Bored in the U.S.A.
Longtime fans of Bruce Springsteen may not agree, but the great anthem writer has traded in those wings for some very pedestrian wheels in Devils & Dust.
By JOSH KORR
Published May 15, 2005
A quick rock experiment:
Get your copy of Bruce Springsteen's Born to Run and listen to the title track and Thunder Road. Be sure to sing along and bust out some air drums on the Thunder Road roll before the instrumental finale.
Now, go to the music stash you hide from guests (you know you have one) and put on Bat Out of Hell. Skip the rollicking beginning and listen from where the piano starts.
The main difference: Meat Loaf was intentionally over the top.
Springsteen's kinship with the likes of Mr. Loaf is what makes his best music so much fun, but he has never acknowledged how silly and theatrical those songs were ("Just wrap your legs 'round these velvet rims and strap your hands across my engines"?). Instead, he has increasingly presented himself as an authentic Everyman who weaves honest tales about regular folks.
On his latest CD, Devils & Dust, this pose seems more contrived than ever. His regular folks are by now nothing more than stock characters in Bruce Springsteen songs, and his stripped-down music is anonymously pleasant, even boring.
You can tell right away that Devils & Dust is a serious project because all of the pictures are fuzzy and sepia-toned. Also, the back liner notes say one song, Reno, "contains some adult imagery."
The album - in DualDisc format, which has a CD on one side and a DVD on the other - also includes five filmed performances that are fitting examples of the CD's faux authenticity. We don't see Springsteen playing at a cozy concert; instead, he's filmed sitting and playing alone in a bleak, faded home that looks like a set from the movie Seven.
If the music were good enough, we wouldn't need staged seriousness to convince us it's good. Anyway, the songs aren't nearly as weighty as the presentation indicates.
Built on rich, up-close production by Brendan O'Brien, Devils & Dust alternates between lightly strummed or finger-picked character studies: a man visiting a prostitute in Reno, a black child who escapes the city for the mythical Midwest in Black Cowboys - and up-tempo roots rockers.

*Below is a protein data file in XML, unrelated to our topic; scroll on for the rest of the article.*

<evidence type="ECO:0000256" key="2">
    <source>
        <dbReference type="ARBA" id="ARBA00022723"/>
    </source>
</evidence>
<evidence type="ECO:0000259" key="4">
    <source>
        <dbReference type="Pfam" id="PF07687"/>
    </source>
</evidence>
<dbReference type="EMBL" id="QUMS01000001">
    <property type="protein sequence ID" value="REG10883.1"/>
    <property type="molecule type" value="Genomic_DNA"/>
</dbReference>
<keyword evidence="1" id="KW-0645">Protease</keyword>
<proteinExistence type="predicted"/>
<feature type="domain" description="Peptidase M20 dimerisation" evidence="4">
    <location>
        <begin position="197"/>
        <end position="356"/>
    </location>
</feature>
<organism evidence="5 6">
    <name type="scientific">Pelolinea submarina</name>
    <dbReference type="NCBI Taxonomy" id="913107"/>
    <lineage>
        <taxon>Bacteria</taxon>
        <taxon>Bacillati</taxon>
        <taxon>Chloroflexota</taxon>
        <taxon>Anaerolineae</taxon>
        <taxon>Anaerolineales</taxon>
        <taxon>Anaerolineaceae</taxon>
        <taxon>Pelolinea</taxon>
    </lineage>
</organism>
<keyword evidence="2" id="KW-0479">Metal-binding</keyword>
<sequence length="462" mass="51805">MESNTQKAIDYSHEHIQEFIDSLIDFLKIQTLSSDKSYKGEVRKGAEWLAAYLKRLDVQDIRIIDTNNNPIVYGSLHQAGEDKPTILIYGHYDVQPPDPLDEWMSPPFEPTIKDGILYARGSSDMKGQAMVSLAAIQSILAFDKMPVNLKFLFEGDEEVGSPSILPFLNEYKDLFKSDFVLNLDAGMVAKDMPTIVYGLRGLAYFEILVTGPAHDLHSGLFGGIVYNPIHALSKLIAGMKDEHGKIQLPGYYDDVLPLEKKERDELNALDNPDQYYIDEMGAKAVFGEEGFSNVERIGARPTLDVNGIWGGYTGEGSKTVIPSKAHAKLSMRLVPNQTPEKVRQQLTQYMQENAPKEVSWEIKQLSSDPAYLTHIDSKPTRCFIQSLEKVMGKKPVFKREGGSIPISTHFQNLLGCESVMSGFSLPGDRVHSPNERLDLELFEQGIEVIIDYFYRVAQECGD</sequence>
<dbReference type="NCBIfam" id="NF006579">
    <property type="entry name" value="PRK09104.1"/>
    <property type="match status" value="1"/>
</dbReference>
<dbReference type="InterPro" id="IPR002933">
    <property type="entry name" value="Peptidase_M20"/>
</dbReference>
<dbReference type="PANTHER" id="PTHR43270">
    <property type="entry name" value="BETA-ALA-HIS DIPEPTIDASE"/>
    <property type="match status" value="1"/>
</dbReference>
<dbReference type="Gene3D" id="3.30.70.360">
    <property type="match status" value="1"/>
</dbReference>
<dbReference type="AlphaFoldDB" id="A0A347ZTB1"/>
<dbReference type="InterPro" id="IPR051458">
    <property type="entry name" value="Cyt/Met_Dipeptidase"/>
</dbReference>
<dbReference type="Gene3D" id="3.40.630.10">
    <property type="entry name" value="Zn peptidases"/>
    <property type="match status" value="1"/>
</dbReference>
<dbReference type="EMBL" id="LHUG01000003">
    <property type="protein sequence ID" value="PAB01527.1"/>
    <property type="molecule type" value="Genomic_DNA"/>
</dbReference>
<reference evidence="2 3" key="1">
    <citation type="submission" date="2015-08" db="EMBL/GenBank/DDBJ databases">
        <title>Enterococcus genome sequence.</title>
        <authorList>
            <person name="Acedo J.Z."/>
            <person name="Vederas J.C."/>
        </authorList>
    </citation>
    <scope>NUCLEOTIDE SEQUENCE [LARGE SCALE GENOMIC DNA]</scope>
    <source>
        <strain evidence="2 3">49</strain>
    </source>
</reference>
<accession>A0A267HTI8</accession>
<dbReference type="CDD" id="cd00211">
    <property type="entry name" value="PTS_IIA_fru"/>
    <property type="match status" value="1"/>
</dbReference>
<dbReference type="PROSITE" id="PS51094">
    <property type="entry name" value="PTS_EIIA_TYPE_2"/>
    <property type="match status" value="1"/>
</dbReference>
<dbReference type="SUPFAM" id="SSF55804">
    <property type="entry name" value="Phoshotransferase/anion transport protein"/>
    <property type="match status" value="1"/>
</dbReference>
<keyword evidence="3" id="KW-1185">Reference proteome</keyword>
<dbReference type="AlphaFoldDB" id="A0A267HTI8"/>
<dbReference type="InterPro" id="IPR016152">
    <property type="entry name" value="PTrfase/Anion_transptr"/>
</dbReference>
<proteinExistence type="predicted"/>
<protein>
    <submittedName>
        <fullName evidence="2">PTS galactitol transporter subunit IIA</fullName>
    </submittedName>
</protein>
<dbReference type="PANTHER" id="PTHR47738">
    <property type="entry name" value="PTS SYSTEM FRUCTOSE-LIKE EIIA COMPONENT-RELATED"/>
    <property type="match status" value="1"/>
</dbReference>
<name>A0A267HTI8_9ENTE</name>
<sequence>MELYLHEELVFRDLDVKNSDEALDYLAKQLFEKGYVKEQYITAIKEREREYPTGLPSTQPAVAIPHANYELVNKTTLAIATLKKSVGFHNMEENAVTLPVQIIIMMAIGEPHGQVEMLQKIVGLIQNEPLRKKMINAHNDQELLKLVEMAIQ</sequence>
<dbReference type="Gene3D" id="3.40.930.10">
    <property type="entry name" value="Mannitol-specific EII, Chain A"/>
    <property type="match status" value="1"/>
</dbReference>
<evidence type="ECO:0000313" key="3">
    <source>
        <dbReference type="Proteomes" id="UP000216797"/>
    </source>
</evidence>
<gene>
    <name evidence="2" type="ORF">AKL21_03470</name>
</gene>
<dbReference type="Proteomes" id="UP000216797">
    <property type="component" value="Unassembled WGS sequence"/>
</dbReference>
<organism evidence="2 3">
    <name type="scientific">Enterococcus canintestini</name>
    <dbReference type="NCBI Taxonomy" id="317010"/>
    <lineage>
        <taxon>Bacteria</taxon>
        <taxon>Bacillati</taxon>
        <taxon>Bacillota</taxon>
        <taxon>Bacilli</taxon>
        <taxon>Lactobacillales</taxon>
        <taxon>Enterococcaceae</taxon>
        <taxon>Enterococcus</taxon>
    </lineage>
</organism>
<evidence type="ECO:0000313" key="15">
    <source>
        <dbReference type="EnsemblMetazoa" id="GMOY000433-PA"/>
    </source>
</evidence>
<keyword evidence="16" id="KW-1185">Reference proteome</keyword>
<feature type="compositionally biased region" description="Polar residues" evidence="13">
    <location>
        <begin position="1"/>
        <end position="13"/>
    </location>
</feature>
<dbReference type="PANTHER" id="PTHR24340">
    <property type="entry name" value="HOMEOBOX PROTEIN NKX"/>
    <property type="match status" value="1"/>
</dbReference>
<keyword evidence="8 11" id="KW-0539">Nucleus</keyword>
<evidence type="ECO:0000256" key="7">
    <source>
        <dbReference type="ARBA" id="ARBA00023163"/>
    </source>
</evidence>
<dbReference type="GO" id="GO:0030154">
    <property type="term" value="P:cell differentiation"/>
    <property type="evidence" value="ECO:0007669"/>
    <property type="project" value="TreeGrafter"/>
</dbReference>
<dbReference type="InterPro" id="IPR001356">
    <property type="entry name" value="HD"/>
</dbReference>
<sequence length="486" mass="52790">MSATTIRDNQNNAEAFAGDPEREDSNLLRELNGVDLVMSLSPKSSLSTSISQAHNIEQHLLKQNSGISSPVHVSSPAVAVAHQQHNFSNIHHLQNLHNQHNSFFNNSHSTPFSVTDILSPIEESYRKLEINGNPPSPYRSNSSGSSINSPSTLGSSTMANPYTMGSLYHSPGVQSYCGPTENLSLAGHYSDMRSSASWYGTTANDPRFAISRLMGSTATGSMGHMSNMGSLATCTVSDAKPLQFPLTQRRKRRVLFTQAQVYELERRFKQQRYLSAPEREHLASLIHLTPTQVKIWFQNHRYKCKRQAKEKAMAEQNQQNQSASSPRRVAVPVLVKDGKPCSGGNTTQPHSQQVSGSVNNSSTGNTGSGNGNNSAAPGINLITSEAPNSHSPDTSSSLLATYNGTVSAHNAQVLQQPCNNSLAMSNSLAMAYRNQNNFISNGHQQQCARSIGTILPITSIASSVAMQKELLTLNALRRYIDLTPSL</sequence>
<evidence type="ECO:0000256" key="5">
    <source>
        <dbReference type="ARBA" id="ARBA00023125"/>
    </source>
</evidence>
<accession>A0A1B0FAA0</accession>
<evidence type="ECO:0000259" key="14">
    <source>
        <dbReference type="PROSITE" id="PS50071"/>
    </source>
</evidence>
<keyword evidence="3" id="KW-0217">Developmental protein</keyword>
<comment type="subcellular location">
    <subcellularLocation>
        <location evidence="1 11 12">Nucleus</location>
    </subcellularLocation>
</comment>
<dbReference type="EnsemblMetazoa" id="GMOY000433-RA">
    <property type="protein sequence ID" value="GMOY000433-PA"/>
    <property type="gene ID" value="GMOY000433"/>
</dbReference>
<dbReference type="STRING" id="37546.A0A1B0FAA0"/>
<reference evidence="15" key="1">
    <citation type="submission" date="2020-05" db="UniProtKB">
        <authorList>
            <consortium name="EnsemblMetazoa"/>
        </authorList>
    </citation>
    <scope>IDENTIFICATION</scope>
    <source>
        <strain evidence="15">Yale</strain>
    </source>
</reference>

Springsteen favors his "serious voice" on the slower songs, a sonorous drawl that gives Matamoros Banks - about an immigrant who never made it across the border - the extra emotional heft it emphatically doesn't need. Silver Palomino could be a sweet reminder of a child's favorite hoofed pal, but becomes a monotonous dirge dedicated to a dead mother.
The songs with head-bobbing energy are pocked with generic sentiments that slide right off. "Now you got no reason to trust me, my confidence is a little rusty," the narrator in All the Way Home warns before pledging, "But if you don't feel like bein' alone baby, I could walk you all the way home." Long Time Comin' is more specific, but also more fantastical: "I'm riding hard carryin' a catch of roses and a fresh map that I made/Tonight I'm gonna get birth naked and bury my old soul and dance on its grave."
For all the quiet and acoustics, Devils & Dust is as over the top and unreal as The River.
To be fair, Springsteen isn't pretending to sing about his reality the way he did on 1982's Nebraska, his first Serious Album. But the earnestness, the morose baritone, the "personal introductions" to each DVD performance - why insist on these signals of importance if he's just spinning some myths (fairly unremarkable ones, at that)?
In seeming to believe his exaggerated persona and music instead of winking at them, Springsteen by now just comes across - to a 25-year-old who didn't grow up on the Cult of Bruce - as pretentious.
Devils & Dust works when Springsteen abandons the pretense and steps out of character. All I'm Thinkin' About and Maria's Bed are light and bouncy, and he brings out a hidden sweetness in reaching to the very top of his register and into a tentative, scratchy falsetto. But then it's back to the over-the-hill boxers and songs about Jesus.
It makes you wish the Boss would put on a puffy shirt or find paradise by the dashboard light or dabble in mock operatic opuses - anything to make him fun again. Grade: C